Since there is no compelling argument that Obama’s far less invasive policy is inherently abusive, those who are outraged by it can really only point to its potential for abuse. This is a legitimate concern, but only in the most trivial way, in the sense that every law has the potential to be abused. So, if any particular law has a greater potential to be abused than some other law, then we fight power with power: deploy all our legal safeguards against its abuse. Of course, if we come to find that a law inherently oversteps our freedoms (as do certain components of the Bush/Cheney Patriot Act), then, sure, it should be declared unconstitutional and rescinded.

Stated another way, for any given policy, ask

  1. Is the policy constitutional or not? and
  2. Assuming the policy is constitutional, does the existence of a slippery slope preclude its legitimacy?

In the years since pattern-mining has been in use, there has been no compelling legal argument demonstrating that it is inherently abusive, nor has evidence been presented that the policy has been abused. After all, where are the court cases that have presented evidence of its abuse? Oh, I see, all its victims have been disappeared, their friends and loved ones silenced.

All laws are ultimately enforced by individuals, or groups thereof, and therefore have the potential to be abused. This is an inherent imperfection of the Social Contract that is characteristic of a democracy. Recall from grade school (you know, that place where we now have to sign in and out): in a democracy, the government has an obligation to strike a balance between maximizing its citizens' safety and maximizing its citizens' rights and freedoms. If our elected officials fail to strike that balance, then we, in our democracy, have the power to throw them out by legal means. But if we act without regard to the Social Contract and take matters into our own hands, then we are abandoning our democratic principles. No thank you.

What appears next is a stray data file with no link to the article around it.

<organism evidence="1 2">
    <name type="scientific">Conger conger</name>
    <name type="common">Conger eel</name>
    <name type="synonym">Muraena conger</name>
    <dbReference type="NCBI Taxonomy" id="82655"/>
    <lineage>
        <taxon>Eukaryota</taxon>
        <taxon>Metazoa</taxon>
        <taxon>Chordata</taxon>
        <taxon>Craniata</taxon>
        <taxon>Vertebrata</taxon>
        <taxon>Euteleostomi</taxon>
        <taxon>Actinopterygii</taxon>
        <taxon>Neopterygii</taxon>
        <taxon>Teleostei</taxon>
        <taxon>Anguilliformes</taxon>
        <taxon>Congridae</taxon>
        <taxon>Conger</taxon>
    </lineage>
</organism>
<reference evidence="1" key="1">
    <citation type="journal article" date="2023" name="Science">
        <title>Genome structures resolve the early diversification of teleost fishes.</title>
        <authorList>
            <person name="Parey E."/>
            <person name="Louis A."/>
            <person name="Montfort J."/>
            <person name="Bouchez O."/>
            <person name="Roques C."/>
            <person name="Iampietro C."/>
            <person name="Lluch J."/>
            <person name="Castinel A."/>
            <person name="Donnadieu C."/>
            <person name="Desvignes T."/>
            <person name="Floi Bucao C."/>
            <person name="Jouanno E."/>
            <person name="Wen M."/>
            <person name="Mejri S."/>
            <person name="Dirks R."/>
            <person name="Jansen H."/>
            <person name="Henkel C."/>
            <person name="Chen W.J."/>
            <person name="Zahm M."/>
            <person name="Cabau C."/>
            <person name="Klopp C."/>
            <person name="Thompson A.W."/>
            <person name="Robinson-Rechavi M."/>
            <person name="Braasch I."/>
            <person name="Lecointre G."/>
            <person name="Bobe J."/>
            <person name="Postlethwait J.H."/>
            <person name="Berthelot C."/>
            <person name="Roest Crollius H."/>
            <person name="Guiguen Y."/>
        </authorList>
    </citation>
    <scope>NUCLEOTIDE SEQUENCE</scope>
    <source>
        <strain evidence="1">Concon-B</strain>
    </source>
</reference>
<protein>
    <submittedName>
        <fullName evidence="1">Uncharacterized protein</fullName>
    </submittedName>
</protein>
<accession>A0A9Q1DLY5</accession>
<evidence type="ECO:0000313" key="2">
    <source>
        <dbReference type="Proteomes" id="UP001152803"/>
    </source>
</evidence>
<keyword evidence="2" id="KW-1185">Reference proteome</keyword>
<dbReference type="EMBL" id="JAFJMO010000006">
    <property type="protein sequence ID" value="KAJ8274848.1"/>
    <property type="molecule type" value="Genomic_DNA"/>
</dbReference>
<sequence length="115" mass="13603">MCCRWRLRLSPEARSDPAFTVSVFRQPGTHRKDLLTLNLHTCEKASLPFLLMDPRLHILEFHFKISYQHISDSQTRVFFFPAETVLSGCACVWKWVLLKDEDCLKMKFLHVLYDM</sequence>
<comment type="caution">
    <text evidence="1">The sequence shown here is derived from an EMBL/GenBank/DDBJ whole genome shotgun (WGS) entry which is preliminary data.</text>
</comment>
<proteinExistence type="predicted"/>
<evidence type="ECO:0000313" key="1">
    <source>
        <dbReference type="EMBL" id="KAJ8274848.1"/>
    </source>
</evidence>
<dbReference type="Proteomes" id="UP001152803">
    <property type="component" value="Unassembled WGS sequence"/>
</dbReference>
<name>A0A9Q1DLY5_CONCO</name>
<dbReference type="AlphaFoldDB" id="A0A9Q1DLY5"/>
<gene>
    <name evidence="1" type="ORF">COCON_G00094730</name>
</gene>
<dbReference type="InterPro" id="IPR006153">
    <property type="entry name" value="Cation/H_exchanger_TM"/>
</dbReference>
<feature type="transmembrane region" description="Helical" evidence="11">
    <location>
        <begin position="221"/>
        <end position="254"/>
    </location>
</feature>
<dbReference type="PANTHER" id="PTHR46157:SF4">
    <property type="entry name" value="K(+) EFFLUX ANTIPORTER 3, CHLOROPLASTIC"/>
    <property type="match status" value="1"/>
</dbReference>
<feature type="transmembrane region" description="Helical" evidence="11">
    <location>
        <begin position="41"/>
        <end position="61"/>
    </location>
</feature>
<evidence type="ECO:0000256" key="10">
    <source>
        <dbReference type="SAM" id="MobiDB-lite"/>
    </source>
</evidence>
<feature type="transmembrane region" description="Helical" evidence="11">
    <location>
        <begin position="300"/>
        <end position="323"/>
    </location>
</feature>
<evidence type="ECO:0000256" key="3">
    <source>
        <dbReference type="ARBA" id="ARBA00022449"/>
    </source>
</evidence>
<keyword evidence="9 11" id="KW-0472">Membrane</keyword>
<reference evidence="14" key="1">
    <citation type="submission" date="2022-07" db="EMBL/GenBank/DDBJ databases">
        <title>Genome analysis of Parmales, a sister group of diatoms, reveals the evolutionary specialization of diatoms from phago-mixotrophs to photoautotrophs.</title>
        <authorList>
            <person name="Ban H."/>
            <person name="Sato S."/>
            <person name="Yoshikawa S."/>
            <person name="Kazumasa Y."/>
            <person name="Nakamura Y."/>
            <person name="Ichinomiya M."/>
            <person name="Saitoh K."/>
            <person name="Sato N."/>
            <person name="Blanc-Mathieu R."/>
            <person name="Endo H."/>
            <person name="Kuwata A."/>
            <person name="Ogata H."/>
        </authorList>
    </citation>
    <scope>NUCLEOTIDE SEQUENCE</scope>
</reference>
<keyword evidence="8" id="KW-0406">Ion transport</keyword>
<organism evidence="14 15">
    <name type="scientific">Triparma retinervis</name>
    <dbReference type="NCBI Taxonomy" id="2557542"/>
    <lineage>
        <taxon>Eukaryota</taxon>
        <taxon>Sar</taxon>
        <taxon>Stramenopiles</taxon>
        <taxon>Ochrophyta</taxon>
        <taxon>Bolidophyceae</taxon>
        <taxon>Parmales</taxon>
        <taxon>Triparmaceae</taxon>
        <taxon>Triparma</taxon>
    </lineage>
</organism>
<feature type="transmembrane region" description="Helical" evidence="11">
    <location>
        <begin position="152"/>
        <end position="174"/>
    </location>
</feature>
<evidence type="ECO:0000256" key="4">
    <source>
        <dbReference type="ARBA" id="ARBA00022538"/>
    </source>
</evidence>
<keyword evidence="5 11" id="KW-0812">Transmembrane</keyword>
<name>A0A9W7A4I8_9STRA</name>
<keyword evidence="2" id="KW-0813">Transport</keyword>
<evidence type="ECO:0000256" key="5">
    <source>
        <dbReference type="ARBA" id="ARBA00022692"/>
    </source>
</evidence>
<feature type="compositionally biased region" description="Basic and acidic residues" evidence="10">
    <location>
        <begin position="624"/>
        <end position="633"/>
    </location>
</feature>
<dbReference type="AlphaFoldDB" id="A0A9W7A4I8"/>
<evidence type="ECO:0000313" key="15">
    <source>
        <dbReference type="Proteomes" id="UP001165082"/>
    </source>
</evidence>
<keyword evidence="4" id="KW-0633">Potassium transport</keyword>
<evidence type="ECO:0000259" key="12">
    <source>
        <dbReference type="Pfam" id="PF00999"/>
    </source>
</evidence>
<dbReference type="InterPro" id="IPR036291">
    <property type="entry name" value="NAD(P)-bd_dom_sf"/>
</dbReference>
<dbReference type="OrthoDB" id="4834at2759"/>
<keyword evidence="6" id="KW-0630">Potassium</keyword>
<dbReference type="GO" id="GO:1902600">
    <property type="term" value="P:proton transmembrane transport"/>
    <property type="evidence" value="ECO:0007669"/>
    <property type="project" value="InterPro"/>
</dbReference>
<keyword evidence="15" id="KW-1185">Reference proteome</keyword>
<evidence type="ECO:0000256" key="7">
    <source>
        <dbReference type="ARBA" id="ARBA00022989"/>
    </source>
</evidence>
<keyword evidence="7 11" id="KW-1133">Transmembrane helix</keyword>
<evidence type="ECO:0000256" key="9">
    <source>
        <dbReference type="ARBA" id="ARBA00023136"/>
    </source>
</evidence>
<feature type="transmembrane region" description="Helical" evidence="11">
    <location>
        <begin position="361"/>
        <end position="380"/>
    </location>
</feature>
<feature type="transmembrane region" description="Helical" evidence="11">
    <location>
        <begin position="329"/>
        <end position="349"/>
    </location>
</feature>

(D) Scott Prouty? Daniel Ellsberg? Karen Silkwood? Heroic whistle blowers all, people of principle clearly possessed of the mettle to bravely face the law, and to work within the very democratic system they believed in and wanted to improve. This Snowden kid? He ain't no whistle blower. He runs off to a foreign country to hide from those he is accusing (accusing them of what is far from clear…), instead of facing them in a court of law. Such actions reveal a base and cowardly contempt for our constitutional democracy: don't abide by the laws, just do your own thing and all else be damned. He is a hi-tech George Zimmerman, a rogue contractor who infiltrated the system and then undermined it from within to pursue his own treacherous agenda; Praising him for "starting a dialogue" on the nature and limits of our constitutional rights is like praising an anti-gun activist who commits mass murder at a gun show. Is he a traitor? That's a matter for our judicial system to resolve, so let's hope he faces justice soon. After all, another aspect of our democracy for which he clearly has contempt is the promise of a fair and speedy trial: he says he does not trust his fellow citizens to judge him impartially. Lovely chap.